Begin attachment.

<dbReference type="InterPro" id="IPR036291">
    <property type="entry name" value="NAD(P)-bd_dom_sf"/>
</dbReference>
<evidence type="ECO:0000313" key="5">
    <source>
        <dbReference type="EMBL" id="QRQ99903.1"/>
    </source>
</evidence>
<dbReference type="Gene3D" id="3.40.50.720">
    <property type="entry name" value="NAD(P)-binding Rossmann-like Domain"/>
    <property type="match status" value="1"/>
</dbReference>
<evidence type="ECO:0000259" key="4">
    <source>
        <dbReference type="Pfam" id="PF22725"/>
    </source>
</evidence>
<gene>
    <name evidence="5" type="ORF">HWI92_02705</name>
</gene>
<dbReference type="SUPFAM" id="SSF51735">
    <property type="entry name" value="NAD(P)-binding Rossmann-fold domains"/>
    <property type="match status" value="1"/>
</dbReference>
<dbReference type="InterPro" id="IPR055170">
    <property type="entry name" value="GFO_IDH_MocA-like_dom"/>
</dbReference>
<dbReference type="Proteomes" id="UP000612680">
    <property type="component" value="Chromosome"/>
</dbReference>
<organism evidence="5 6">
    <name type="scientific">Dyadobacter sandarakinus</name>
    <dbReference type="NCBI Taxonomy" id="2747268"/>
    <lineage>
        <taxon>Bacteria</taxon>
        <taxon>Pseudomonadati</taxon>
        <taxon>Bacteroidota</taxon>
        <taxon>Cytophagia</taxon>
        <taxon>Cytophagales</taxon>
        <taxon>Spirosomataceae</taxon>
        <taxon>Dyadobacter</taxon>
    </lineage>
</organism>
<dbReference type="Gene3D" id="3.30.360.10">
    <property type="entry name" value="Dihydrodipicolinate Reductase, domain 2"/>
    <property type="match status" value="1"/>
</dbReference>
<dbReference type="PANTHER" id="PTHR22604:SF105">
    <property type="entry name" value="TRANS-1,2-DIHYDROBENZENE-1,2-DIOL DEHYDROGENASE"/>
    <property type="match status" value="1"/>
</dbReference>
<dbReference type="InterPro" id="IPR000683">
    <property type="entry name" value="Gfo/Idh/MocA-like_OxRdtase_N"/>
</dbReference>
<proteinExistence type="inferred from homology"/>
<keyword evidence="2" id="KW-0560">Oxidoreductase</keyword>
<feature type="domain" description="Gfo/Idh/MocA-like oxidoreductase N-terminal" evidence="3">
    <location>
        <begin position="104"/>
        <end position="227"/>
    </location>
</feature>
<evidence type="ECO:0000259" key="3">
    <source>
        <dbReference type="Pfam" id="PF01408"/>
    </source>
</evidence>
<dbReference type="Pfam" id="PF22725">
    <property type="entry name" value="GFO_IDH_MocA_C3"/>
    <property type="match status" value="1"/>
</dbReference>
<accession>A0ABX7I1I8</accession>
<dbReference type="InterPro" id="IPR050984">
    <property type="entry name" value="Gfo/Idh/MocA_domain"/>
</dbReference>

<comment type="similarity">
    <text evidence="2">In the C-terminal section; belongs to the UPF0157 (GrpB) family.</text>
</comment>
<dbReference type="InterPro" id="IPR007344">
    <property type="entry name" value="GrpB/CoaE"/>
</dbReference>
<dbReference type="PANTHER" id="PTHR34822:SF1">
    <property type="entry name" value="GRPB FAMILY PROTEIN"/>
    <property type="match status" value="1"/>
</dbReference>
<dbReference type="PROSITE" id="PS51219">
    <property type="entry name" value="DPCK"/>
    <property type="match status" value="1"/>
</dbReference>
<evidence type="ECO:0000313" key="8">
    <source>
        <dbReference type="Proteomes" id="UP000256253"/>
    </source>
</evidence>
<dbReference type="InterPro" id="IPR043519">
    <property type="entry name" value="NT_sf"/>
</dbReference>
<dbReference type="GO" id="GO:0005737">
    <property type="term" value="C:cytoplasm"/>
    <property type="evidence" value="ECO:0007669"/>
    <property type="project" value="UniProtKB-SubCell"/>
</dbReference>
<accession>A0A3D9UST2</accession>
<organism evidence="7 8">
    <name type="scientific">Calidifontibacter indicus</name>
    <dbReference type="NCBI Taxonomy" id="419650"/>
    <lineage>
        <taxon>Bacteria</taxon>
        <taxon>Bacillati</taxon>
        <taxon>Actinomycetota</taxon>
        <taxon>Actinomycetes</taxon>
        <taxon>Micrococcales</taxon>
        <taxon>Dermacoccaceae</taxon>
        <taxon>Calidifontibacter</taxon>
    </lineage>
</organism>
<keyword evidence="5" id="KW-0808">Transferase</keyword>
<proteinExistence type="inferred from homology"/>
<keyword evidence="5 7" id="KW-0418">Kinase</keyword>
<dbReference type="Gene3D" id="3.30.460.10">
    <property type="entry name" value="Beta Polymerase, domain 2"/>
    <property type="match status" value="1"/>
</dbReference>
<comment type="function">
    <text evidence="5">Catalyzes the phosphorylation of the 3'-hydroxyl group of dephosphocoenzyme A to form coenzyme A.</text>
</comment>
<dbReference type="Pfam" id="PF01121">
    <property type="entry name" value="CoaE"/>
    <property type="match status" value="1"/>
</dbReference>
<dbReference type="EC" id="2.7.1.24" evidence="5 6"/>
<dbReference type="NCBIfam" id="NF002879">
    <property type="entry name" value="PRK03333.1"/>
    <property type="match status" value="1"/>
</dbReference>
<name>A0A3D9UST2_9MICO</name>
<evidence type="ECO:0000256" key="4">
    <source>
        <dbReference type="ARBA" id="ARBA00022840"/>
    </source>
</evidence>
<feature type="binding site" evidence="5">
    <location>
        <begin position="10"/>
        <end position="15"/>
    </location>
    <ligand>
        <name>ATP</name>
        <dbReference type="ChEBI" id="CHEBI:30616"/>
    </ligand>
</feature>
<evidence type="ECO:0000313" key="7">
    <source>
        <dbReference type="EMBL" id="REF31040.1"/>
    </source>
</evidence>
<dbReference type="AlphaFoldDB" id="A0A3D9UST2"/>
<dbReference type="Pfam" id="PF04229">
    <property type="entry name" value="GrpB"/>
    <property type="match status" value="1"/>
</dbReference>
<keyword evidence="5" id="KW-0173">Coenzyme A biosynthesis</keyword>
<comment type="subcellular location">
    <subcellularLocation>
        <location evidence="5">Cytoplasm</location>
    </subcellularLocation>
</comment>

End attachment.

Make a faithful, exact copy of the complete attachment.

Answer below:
<dbReference type="InterPro" id="IPR036291">
    <property type="entry name" value="NAD(P)-bd_dom_sf"/>
</dbReference>
<evidence type="ECO:0000313" key="5">
    <source>
        <dbReference type="EMBL" id="QRQ99903.1"/>
    </source>
</evidence>
<dbReference type="Gene3D" id="3.40.50.720">
    <property type="entry name" value="NAD(P)-binding Rossmann-like Domain"/>
    <property type="match status" value="1"/>
</dbReference>
<evidence type="ECO:0000259" key="4">
    <source>
        <dbReference type="Pfam" id="PF22725"/>
    </source>
</evidence>
<gene>
    <name evidence="5" type="ORF">HWI92_02705</name>
</gene>
<dbReference type="SUPFAM" id="SSF51735">
    <property type="entry name" value="NAD(P)-binding Rossmann-fold domains"/>
    <property type="match status" value="1"/>
</dbReference>
<dbReference type="InterPro" id="IPR055170">
    <property type="entry name" value="GFO_IDH_MocA-like_dom"/>
</dbReference>
<dbReference type="Proteomes" id="UP000612680">
    <property type="component" value="Chromosome"/>
</dbReference>
<organism evidence="5 6">
    <name type="scientific">Dyadobacter sandarakinus</name>
    <dbReference type="NCBI Taxonomy" id="2747268"/>
    <lineage>
        <taxon>Bacteria</taxon>
        <taxon>Pseudomonadati</taxon>
        <taxon>Bacteroidota</taxon>
        <taxon>Cytophagia</taxon>
        <taxon>Cytophagales</taxon>
        <taxon>Spirosomataceae</taxon>
        <taxon>Dyadobacter</taxon>
    </lineage>
</organism>
<dbReference type="Gene3D" id="3.30.360.10">
    <property type="entry name" value="Dihydrodipicolinate Reductase, domain 2"/>
    <property type="match status" value="1"/>
</dbReference>
<dbReference type="PANTHER" id="PTHR22604:SF105">
    <property type="entry name" value="TRANS-1,2-DIHYDROBENZENE-1,2-DIOL DEHYDROGENASE"/>
    <property type="match status" value="1"/>
</dbReference>
<dbReference type="InterPro" id="IPR000683">
    <property type="entry name" value="Gfo/Idh/MocA-like_OxRdtase_N"/>
</dbReference>
<proteinExistence type="inferred from homology"/>
<keyword evidence="2" id="KW-0560">Oxidoreductase</keyword>
<feature type="domain" description="Gfo/Idh/MocA-like oxidoreductase N-terminal" evidence="3">
    <location>
        <begin position="104"/>
        <end position="227"/>
    </location>
</feature>
<evidence type="ECO:0000259" key="3">
    <source>
        <dbReference type="Pfam" id="PF01408"/>
    </source>
</evidence>
<dbReference type="Pfam" id="PF22725">
    <property type="entry name" value="GFO_IDH_MocA_C3"/>
    <property type="match status" value="1"/>
</dbReference>
<accession>A0ABX7I1I8</accession>
<dbReference type="InterPro" id="IPR050984">
    <property type="entry name" value="Gfo/Idh/MocA_domain"/>
</dbReference>

<comment type="similarity">
    <text evidence="2">In the C-terminal section; belongs to the UPF0157 (GrpB) family.</text>
</comment>
<dbReference type="InterPro" id="IPR007344">
    <property type="entry name" value="GrpB/CoaE"/>
</dbReference>
<dbReference type="PANTHER" id="PTHR34822:SF1">
    <property type="entry name" value="GRPB FAMILY PROTEIN"/>
    <property type="match status" value="1"/>
</dbReference>
<dbReference type="PROSITE" id="PS51219">
    <property type="entry name" value="DPCK"/>
    <property type="match status" value="1"/>
</dbReference>
<evidence type="ECO:0000313" key="8">
    <source>
        <dbReference type="Proteomes" id="UP000256253"/>
    </source>
</evidence>
<dbReference type="InterPro" id="IPR043519">
    <property type="entry name" value="NT_sf"/>
</dbReference>
<dbReference type="GO" id="GO:0005737">
    <property type="term" value="C:cytoplasm"/>
    <property type="evidence" value="ECO:0007669"/>
    <property type="project" value="UniProtKB-SubCell"/>
</dbReference>
<accession>A0A3D9UST2</accession>
<organism evidence="7 8">
    <name type="scientific">Calidifontibacter indicus</name>
    <dbReference type="NCBI Taxonomy" id="419650"/>
    <lineage>
        <taxon>Bacteria</taxon>
        <taxon>Bacillati</taxon>
        <taxon>Actinomycetota</taxon>
        <taxon>Actinomycetes</taxon>
        <taxon>Micrococcales</taxon>
        <taxon>Dermacoccaceae</taxon>
        <taxon>Calidifontibacter</taxon>
    </lineage>
</organism>
<keyword evidence="5" id="KW-0808">Transferase</keyword>
<proteinExistence type="inferred from homology"/>
<keyword evidence="5 7" id="KW-0418">Kinase</keyword>
<dbReference type="Gene3D" id="3.30.460.10">
    <property type="entry name" value="Beta Polymerase, domain 2"/>
    <property type="match status" value="1"/>
</dbReference>
<comment type="function">
    <text evidence="5">Catalyzes the phosphorylation of the 3'-hydroxyl group of dephosphocoenzyme A to form coenzyme A.</text>
</comment>
<dbReference type="Pfam" id="PF01121">
    <property type="entry name" value="CoaE"/>
    <property type="match status" value="1"/>
</dbReference>
<dbReference type="EC" id="2.7.1.24" evidence="5 6"/>
<dbReference type="NCBIfam" id="NF002879">
    <property type="entry name" value="PRK03333.1"/>
    <property type="match status" value="1"/>
</dbReference>
<name>A0A3D9UST2_9MICO</name>
<evidence type="ECO:0000256" key="4">
    <source>
        <dbReference type="ARBA" id="ARBA00022840"/>
    </source>
</evidence>
<feature type="binding site" evidence="5">
    <location>
        <begin position="10"/>
        <end position="15"/>
    </location>
    <ligand>
        <name>ATP</name>
        <dbReference type="ChEBI" id="CHEBI:30616"/>
    </ligand>
</feature>
<evidence type="ECO:0000313" key="7">
    <source>
        <dbReference type="EMBL" id="REF31040.1"/>
    </source>
</evidence>
<dbReference type="AlphaFoldDB" id="A0A3D9UST2"/>
<dbReference type="Pfam" id="PF04229">
    <property type="entry name" value="GrpB"/>
    <property type="match status" value="1"/>
</dbReference>
<keyword evidence="5" id="KW-0173">Coenzyme A biosynthesis</keyword>
<comment type="subcellular location">
    <subcellularLocation>
        <location evidence="5">Cytoplasm</location>
    </subcellularLocation>
</comment>